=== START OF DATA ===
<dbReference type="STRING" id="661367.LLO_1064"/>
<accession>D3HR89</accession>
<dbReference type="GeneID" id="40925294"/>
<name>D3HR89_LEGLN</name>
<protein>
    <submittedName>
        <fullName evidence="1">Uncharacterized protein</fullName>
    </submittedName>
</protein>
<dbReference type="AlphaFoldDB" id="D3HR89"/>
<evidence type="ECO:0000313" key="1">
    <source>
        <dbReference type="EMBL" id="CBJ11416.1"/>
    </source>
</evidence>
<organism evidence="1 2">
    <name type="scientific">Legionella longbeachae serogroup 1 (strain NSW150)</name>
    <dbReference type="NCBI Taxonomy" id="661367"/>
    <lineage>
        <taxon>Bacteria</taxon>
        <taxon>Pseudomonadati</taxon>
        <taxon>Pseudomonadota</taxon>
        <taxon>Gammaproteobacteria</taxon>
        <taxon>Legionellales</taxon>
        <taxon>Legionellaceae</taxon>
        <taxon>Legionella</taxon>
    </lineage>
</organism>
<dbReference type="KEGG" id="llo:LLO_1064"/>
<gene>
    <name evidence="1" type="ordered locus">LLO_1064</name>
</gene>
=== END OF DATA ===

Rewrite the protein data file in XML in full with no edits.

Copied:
<dbReference type="STRING" id="661367.LLO_1064"/>
<accession>D3HR89</accession>
<dbReference type="GeneID" id="40925294"/>
<name>D3HR89_LEGLN</name>
<protein>
    <submittedName>
        <fullName evidence="1">Uncharacterized protein</fullName>
    </submittedName>
</protein>
<dbReference type="AlphaFoldDB" id="D3HR89"/>
<evidence type="ECO:0000313" key="1">
    <source>
        <dbReference type="EMBL" id="CBJ11416.1"/>
    </source>
</evidence>
<organism evidence="1 2">
    <name type="scientific">Legionella longbeachae serogroup 1 (strain NSW150)</name>
    <dbReference type="NCBI Taxonomy" id="661367"/>
    <lineage>
        <taxon>Bacteria</taxon>
        <taxon>Pseudomonadati</taxon>
        <taxon>Pseudomonadota</taxon>
        <taxon>Gammaproteobacteria</taxon>
        <taxon>Legionellales</taxon>
        <taxon>Legionellaceae</taxon>
        <taxon>Legionella</taxon>
    </lineage>
</organism>
<dbReference type="KEGG" id="llo:LLO_1064"/>
<gene>
    <name evidence="1" type="ordered locus">LLO_1064</name>
</gene>